While you can easily explore the map on your own, having other people in the same tour at the same time makes the experience a bit more lively and interactive. 

One fun feature of the live tour was a hosted mini-game, where the host asked trivia questions about one of the videos and guests had to line up in front of easels with the right multiple choice answer.

Another thing I appreciated about the 8-bit tour is how much easier it is to visualize the origins of certain artifacts while walking around the map than it is compared to visiting a physical museum. 

For instance, while exploring the rice terraces of the Ifugao in the Cordillera region, visitors can click detailed information about the artifacts that came from there like the Kinabiggat, or read about the origins of the unique T'nalak weaves crafted by T'boli dreamweavers from South Cotabato.

Visitors can also get a refresher on Philippine geography through the tour. You can only travel to Visayas and Mindanao through ferry ports placed in the proper provinces. By clicking on an arrow, you can teleport from Sorsogon to Samar. From there, your character can cross over to other islands in the Visayas, like Cebu or Bohol where you can step on the Chocoloate Hills, and more. 

The one-hour tour took us from Metro Manila, up to some Northern provinces like Banaue, Nueva Vizcaya and Isabela, down through Quezon and the Bicol region, crossing over to Samar. We made our way down to Mindanao through Surigao, visiting Davao, Lanao del Norte, and all the way to Tawi-Tawi through the Zamboanga region, with the entry end exit points accurate to the Philippine nautical highway.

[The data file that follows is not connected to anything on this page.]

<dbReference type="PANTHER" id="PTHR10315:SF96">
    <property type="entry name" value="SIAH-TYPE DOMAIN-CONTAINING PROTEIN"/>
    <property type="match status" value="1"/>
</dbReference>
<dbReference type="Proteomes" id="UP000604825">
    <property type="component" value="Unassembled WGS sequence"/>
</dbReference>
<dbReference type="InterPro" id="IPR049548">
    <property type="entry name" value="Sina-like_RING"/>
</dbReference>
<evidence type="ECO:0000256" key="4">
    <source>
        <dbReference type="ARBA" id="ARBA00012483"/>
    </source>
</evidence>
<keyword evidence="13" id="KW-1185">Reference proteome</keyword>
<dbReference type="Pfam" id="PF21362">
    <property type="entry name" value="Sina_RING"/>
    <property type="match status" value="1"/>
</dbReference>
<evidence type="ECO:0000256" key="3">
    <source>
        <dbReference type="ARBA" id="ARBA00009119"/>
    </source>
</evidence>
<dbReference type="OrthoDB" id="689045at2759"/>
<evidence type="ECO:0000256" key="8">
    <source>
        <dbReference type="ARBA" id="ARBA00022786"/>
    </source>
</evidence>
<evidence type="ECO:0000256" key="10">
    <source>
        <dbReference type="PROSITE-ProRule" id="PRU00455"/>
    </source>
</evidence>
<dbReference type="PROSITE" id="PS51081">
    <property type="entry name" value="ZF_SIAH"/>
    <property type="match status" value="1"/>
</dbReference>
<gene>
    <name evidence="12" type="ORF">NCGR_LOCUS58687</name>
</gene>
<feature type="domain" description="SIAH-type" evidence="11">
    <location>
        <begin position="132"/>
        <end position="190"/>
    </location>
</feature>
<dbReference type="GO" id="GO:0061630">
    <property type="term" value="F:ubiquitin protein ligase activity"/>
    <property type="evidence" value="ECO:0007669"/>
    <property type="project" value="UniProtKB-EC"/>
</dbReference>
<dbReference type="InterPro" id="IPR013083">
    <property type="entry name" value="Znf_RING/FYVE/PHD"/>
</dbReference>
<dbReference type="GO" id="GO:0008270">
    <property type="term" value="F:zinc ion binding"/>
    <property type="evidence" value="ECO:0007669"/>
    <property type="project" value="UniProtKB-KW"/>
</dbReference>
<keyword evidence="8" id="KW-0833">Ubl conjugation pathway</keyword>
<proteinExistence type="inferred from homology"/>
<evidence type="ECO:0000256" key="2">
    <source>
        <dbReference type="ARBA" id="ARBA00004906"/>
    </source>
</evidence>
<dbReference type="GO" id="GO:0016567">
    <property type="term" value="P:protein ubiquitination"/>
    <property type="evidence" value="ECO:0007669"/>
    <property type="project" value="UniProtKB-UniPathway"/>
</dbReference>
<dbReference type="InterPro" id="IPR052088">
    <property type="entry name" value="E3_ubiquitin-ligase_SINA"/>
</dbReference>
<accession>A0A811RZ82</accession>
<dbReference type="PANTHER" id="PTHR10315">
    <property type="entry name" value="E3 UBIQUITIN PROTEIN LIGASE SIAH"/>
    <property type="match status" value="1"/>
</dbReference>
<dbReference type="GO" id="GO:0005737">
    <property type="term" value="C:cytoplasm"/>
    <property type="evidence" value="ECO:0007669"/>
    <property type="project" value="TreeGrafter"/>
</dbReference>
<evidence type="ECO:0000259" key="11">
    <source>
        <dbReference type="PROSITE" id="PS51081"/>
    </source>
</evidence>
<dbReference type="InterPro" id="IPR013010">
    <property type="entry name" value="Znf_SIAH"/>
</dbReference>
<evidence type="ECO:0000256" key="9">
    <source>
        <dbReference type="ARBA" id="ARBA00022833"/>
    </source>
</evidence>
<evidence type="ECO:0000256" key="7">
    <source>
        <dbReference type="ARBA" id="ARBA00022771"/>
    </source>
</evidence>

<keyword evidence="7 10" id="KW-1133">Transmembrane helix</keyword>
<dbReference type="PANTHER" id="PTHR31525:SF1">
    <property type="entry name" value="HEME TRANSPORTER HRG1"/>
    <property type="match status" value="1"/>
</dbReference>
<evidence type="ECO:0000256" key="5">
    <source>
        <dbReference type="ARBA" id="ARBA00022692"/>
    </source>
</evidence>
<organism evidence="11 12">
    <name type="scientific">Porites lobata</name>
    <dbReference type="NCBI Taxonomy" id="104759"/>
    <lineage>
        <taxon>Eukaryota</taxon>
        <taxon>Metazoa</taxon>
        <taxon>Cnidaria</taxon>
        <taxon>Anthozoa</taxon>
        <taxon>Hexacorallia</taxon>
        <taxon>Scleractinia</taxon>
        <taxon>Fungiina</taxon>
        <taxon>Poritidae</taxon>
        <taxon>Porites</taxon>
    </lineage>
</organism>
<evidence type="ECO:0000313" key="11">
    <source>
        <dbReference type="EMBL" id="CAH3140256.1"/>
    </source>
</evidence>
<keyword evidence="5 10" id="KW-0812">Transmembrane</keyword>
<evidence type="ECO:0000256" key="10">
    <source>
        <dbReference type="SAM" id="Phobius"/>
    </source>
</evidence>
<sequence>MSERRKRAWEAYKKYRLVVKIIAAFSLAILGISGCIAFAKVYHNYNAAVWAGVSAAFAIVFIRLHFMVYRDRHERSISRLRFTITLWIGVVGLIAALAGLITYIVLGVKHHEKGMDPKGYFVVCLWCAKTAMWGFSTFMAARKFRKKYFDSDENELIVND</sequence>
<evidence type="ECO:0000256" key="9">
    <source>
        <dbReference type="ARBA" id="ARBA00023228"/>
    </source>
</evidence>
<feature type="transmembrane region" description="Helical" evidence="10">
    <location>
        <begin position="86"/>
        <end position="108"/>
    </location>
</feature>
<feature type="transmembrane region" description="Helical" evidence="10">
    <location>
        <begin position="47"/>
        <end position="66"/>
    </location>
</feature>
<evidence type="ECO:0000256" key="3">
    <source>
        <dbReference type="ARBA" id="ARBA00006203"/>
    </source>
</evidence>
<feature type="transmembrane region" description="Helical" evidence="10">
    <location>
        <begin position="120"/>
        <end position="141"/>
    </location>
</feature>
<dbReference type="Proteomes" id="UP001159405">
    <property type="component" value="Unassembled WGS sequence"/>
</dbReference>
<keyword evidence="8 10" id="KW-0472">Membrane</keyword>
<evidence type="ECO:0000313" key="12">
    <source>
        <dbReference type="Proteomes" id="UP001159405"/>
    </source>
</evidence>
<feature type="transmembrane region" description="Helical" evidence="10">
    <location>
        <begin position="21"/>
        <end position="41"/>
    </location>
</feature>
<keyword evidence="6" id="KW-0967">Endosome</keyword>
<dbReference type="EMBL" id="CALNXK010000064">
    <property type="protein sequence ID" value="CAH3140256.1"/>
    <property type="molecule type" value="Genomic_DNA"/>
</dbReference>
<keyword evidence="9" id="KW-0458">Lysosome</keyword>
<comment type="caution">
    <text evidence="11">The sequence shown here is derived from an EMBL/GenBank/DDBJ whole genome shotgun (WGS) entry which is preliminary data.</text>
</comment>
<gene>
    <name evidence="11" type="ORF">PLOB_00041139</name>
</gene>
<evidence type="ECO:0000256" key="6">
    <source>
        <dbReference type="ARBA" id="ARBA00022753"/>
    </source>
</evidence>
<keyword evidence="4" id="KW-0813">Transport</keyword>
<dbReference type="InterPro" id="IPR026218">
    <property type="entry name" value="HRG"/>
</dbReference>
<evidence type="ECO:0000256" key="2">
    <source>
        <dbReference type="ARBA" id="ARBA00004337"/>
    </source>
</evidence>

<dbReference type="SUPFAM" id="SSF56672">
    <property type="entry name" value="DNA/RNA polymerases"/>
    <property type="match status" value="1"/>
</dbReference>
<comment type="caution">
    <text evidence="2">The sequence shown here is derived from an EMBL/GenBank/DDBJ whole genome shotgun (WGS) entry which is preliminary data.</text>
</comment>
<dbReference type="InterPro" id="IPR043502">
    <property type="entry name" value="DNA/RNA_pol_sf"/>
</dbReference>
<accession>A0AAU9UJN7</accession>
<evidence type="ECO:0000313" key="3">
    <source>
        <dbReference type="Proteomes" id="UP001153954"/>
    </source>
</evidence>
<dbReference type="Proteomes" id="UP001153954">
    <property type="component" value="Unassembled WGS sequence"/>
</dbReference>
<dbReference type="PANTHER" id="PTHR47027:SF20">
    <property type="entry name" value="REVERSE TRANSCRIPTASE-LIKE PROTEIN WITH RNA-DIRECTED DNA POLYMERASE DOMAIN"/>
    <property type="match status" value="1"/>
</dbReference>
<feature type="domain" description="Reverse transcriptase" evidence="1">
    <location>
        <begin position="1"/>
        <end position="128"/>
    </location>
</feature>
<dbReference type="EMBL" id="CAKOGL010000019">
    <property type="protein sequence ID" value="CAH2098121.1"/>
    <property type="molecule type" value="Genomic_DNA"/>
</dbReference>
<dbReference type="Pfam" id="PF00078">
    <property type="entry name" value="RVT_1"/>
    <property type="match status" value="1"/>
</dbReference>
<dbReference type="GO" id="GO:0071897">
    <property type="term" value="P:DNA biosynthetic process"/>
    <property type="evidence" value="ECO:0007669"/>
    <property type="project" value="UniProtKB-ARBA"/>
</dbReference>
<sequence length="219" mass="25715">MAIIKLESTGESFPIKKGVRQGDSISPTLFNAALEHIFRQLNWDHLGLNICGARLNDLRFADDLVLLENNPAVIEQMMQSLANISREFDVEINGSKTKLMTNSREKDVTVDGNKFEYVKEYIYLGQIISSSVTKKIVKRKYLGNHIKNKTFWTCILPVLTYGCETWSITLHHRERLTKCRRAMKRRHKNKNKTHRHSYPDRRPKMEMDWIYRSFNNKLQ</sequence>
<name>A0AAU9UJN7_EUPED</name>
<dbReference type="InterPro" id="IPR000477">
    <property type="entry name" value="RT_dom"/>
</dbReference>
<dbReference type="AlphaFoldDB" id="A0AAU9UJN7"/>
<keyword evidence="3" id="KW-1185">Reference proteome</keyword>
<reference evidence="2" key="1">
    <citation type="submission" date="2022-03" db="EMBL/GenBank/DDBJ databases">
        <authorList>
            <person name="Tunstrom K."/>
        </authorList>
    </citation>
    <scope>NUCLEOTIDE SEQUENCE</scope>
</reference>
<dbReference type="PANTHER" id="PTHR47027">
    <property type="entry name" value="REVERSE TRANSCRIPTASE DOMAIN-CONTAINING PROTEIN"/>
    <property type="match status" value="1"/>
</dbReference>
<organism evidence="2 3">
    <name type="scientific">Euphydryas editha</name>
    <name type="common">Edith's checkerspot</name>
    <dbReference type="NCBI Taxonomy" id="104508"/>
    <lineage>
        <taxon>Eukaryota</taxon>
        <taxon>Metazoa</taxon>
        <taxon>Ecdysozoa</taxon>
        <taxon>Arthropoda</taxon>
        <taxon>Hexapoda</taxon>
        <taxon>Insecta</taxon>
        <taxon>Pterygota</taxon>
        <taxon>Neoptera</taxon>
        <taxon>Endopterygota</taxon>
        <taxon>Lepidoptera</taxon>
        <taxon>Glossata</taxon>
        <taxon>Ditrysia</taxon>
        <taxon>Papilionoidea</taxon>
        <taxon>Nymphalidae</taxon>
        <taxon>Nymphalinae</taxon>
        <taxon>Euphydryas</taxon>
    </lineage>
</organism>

Aside from the informative spiels given by the host/museum guide about the artifacts passed along the way, guests are given time to walk around and explore the map on their own, so you can read up more about the items that come from provinces of your interest. 

Overall, the 8-bit virtual tour felt like the exploration portion of a retro 8-bit game, where you’re getting a lot of informative backstories on artifacts of interest from a key character and can interact with other NPCs. Having to physically move your character and interact with items on the screen offers a refreshing change from just sitting and listening during Zoom calls.

At the moment, the Gather.Town platform requires a laptop or desktop wth Chrome or Firefox installed. Because of the system requirements, the platorm may not load properly on mobile devices. 

The live guided tour could only accommodate 15 people at a time. You physically can’t move your character if you crowd around the same limited virtual space, as I noticed when our host tour guide kept getting trapped when we would surround her. 

The site, which is now open for the public to roam freely on their own, can now accommodate 25 users at a time. Anyone interested to take a tour by themselves or with friends can check it out with no prior booking required. 

Those who still want to explore the space with friends and family can try out the self-guided tours starting Saturday, May 22 until May 30, 2021. 

For more information and instructions, visit or contact Ayala Museum through any of their social media platforms.

Beyond the Ayala Museum 8-bit tours, the Gather.Town platform itself is worth exploring as a fun alternative to virtual offices and gatherings where you can spend time with friends, coworkers, and communities like you would in real life. The maps are completely customizable, so you can recreate your own spaces for your business and personal use.

(Screenshots from Ayala Museum)